A citizenry’s extreme polarization doesn’t usually lead to civil war, but it does correlate strongly with a withering of democracy. A Georgia State University political scientist used a global historical database of democracies to study the ones that had become “perniciously polarized” since 1950. Through 1990, U.S. polarization was rated around one on a zero-to-four scale, about the same as in Canada, Western Europe, and Japan. But during the 1990s, the U.S. number increased, moving well beyond our peer countries and continuing to climb—in 2015 achieving a three rating, the political scientist’s threshold for “pernicious.” Today, those other rich democracies still hover around one, while we’re closing in on four. The report found more than 50 episodes of pernicious polarization around the world, and in two-thirds of the instances where it didn’t subside quickly, the country’s political system morphed from a democracy to an autocracy. Among the 10 that today remain both hyperpolarized and democratic, the only rich, developed one is the United States.
So it seems we may indeed be at a crossroads from which we can’t or won’t turn back to a more tranquil yesteryear, that ahead is either a grossly undemocratic 50-state union or a negotiated breakup.
In the 1990s, when Quebecois separatism was a live issue and the USSR had just dissolved, the Canadian political scientist Robert Young examined peaceful national breakups. In all those he studied, he found that the single “most profound decision on the part of the leadership of the predecessor” national government was to “accept that secession will occur.”
The encouraging modern example is the Velvet Divorce that broke apart Czechoslovakia in 1992. Both sides had sensible leaders who accepted the inevitable. The Czechs wanted a more laissez-faire economy, and the Slovaks wanted more of a welfare state. They gave every citizen a couple of years to decide which new nation would be theirs and agreed to have an open national border.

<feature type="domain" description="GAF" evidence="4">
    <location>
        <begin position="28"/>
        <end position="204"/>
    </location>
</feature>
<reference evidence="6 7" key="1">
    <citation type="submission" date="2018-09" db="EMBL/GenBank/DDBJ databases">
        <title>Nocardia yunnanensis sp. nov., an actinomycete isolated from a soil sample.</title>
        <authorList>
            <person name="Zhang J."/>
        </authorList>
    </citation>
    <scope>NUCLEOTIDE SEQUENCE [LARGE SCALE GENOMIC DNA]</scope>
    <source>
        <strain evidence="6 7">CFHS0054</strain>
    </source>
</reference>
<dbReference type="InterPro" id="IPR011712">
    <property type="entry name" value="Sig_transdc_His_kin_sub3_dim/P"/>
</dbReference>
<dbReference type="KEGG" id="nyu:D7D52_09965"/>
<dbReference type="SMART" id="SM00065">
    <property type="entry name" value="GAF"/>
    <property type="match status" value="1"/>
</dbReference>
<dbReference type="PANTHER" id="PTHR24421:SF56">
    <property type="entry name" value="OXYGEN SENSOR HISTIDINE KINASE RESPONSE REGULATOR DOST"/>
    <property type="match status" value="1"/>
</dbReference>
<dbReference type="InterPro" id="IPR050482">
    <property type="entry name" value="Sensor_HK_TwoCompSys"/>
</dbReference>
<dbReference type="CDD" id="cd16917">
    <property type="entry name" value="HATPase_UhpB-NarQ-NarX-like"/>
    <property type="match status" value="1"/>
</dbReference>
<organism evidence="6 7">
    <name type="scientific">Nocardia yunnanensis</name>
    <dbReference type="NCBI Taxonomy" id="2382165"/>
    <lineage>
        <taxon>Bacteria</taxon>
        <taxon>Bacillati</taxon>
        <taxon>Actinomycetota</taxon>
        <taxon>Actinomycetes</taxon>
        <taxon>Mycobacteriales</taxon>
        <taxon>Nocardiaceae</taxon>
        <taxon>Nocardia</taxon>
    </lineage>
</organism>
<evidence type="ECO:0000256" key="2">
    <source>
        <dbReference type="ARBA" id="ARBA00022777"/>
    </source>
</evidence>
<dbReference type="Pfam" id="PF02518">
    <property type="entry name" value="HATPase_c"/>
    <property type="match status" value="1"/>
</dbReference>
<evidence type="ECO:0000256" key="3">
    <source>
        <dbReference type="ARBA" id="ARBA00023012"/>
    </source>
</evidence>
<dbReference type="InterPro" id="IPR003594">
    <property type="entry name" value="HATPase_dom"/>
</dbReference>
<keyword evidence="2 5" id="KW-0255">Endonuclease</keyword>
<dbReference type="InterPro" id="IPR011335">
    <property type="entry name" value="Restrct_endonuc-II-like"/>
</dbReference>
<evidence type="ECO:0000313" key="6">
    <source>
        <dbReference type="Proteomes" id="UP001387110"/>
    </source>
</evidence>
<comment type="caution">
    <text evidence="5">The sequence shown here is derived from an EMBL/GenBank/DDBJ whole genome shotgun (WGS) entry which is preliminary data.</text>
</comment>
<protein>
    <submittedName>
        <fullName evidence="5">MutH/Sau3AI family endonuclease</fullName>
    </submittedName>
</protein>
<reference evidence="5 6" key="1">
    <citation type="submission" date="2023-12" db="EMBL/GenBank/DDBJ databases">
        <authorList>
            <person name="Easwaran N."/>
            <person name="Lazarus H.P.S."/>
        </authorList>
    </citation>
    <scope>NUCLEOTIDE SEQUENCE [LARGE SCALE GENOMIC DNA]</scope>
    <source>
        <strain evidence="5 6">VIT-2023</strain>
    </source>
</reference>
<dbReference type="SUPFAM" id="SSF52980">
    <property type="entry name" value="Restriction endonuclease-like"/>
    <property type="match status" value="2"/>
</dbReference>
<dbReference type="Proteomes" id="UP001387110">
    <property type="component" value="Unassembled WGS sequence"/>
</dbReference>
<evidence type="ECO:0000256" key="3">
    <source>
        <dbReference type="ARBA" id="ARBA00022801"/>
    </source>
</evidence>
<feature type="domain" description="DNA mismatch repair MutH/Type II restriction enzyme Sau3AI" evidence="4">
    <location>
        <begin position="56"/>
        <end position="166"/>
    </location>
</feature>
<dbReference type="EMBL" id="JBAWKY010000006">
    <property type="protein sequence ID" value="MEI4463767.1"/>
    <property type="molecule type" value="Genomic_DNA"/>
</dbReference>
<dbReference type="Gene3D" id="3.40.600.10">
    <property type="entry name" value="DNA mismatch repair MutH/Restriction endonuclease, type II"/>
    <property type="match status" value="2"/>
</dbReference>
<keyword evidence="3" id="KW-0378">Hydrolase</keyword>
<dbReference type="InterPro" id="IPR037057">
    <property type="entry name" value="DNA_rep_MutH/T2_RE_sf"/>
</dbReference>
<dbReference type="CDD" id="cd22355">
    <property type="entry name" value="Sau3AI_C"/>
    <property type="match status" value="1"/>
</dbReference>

Even in a U.S. best case, nothing would be so simple. Because of our sheer size and complexity, which contribute to the untenable status quo, the logistics of any breakup would be daunting, epic. It could begin with the secession of one state or several allied states, and it could end with multiple new countries each composed of multiple states. Might eastern Washington and Oregon split off from their cosmopolitan coasts and merge with Idaho et al.? Could big cities trapped in illiberal states join up with new, geographically remote federations—or with a smaller United States—to form a blue archipelago of liberal West Berlins across the continent? And so on.
It would make sense for the formerly united states of America to adopt some European Unionesque arrangement, with open borders and economic coordination. After all, the cultural and political gamuts our states and regions run, from California and Vermont to Wyoming and West Virginia, have their equivalents in the EU itself—the Netherlands but also Hungary, the Nordics but also Poland, abortion totally outlawed in Malta. Likewise with economic disparities: the richer EU countries, such as Ireland and Denmark, are as rich or richer than our richest states, such as New York and California, and our poor states, such as Mississippi and Idaho, are almost as poor as Malta and Cyprus.
By the way, many of the poorest and most Republican states are also the most dependent on federal spending, disproportionately subsidized by taxpayers in blue states. Which makes me imagine that, in some of the autonomous red zones of 2050, there would be a lot of secessionists’ remorse. Tough luck; if we dissolve, it will almost certainly be irreversible. Young, the political scientist, in his study of breakups short of civil war, is unequivocal: “There has never been a case of reunification after secession.”